A New Global Tax Deal for the Digital Age
Canadian Tax Journal/Revue fiscale canadienne, 2019, Vol. 67, No. 4, p. 1153-1178
26 Pages Posted: 17 Jan 2020 Last revised: 18 Feb 2020
Date Written: December 27, 2019
The Organisation for Economic Co-operation and Development (OECD) is in the midst of a project intended to tackle the tax challenges arising from the digitalization of the economy. As initially laid out in its program of work released in May 2019, the goal is to develop consensus on a new taxing right that would allow countries to tax multinationals even in the absence of traditional physical presence. In this paper, the authors argue that upon inspection, the plan seems primarily focused on rebalancing taxing rights mostly among a number of OECD member states plus a few other key non-OECD states, and that, viewed from this perspective, the urgent effort to forge a new global tax deal for the digital age risks deferring a much-needed discussion on the broader distributive implications of the current global tax deal to some unspecified future time. The first part of the paper offers a brief survey of some of the main factors that prompted the OECD to turn its attention to this topic. The second part considers the origins and development of nexus in the international tax regime, showing why this concept is amenable to broad expansion. The third part examines the range of reforms currently under consideration, arguing that the framing on digitalization misses a necessary connection to other pressing international policy programs that are also under development, most notably a global commitment to building institutions that support sustainable economic development. The paper concludes with a prediction that on its current trajectory, the program of work on digitalization is likely to produce a new global tax deal that looks much like the old global tax deal, with a relatively modest redistribution of taxing rights among a few key states, thus missing an opportunity for meaningful reform.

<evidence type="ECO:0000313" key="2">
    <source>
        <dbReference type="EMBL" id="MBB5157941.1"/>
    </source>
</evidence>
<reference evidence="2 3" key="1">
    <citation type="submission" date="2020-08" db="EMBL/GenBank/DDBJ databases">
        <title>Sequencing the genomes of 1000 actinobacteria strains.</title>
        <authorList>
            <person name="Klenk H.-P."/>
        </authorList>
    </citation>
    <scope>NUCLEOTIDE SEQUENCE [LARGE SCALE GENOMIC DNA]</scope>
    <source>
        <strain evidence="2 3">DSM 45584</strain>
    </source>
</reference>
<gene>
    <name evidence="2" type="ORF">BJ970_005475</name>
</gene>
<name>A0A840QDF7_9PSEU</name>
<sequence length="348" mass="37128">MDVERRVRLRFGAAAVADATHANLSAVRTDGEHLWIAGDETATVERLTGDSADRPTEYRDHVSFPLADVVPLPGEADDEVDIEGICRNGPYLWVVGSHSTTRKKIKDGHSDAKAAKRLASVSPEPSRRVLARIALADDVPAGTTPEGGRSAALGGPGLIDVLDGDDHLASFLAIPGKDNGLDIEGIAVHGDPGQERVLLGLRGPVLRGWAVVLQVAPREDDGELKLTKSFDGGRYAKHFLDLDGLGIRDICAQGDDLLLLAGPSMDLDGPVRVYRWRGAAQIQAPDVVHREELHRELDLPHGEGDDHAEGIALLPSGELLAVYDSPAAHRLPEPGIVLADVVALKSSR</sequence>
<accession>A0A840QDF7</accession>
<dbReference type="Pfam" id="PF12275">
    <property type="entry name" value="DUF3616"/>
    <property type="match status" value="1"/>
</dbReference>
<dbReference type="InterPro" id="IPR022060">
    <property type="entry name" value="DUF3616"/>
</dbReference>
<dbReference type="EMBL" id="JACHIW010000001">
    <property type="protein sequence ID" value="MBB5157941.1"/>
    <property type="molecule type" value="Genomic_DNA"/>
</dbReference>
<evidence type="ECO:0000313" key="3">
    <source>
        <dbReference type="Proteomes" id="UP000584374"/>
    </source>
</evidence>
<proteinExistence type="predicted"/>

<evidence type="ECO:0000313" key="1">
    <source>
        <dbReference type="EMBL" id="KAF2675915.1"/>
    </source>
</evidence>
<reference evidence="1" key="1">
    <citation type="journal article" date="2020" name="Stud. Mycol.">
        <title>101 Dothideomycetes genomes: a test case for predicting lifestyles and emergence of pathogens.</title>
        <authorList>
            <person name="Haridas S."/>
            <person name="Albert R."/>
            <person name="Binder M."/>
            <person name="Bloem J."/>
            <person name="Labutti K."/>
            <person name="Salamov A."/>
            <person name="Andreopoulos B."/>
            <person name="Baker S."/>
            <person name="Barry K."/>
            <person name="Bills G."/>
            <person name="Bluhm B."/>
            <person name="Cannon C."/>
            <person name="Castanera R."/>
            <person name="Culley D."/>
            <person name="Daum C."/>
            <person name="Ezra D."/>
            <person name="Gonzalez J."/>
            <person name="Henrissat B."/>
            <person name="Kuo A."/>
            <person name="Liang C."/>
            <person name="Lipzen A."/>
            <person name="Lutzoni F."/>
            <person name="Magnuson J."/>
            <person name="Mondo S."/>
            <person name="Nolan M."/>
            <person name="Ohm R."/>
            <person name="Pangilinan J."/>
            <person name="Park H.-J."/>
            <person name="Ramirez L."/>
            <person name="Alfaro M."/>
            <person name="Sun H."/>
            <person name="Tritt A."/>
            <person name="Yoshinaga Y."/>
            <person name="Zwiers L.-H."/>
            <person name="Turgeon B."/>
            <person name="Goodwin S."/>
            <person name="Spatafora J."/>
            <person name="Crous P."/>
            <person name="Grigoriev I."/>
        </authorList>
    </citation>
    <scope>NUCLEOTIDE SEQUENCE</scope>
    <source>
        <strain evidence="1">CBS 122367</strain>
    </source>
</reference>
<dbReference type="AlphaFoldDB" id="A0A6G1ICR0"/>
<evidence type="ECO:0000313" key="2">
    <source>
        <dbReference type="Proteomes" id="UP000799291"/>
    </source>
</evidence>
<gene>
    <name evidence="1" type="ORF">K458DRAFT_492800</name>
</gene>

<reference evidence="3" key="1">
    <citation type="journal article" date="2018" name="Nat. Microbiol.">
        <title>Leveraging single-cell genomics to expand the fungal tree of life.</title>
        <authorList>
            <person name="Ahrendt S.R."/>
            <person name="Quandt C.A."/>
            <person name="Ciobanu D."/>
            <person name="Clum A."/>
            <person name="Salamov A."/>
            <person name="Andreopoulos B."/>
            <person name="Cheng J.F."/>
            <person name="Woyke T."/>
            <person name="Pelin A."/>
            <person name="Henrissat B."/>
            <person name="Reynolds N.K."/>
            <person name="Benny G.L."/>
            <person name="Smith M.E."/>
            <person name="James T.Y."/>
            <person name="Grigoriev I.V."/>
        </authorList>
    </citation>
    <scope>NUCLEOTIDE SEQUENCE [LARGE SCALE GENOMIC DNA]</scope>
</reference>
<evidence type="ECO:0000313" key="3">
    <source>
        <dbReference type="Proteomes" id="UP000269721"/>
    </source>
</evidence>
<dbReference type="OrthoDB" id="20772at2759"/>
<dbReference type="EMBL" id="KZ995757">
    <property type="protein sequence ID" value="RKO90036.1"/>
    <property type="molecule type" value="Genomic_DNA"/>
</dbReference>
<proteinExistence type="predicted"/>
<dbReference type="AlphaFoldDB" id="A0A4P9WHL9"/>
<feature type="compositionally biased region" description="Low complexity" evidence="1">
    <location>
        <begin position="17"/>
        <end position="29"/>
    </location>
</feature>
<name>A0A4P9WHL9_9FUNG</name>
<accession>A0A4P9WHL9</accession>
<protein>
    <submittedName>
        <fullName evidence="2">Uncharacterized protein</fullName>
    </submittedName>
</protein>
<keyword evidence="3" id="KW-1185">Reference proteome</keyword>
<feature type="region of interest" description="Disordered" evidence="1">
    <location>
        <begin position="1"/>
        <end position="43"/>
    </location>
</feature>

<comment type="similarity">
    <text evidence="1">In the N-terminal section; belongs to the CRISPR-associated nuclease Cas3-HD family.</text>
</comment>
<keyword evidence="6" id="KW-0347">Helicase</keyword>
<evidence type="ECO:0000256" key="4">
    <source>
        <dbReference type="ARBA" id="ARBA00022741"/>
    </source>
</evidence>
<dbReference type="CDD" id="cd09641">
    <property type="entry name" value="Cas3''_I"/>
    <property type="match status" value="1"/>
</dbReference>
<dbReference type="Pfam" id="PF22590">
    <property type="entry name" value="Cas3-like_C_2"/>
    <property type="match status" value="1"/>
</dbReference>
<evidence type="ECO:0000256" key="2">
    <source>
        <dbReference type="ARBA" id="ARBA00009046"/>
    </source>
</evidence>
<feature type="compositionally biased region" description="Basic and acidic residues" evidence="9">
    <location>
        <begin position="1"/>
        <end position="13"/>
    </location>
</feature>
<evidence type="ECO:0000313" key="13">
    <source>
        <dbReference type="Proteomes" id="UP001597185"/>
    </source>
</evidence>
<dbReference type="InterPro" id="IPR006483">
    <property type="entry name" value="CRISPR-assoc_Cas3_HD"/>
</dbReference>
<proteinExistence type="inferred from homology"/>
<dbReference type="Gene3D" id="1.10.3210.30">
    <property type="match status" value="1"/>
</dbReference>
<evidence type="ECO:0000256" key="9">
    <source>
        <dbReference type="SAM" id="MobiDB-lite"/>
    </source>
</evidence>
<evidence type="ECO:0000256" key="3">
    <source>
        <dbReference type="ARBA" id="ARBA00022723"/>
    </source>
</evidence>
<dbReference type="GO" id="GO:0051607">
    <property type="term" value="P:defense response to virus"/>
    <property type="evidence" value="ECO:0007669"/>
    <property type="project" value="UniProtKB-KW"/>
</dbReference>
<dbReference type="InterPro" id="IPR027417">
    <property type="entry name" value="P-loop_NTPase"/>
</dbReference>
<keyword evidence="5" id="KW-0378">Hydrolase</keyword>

Keywords: taxation, digitalization, OECD, users, economic presence, intangibles
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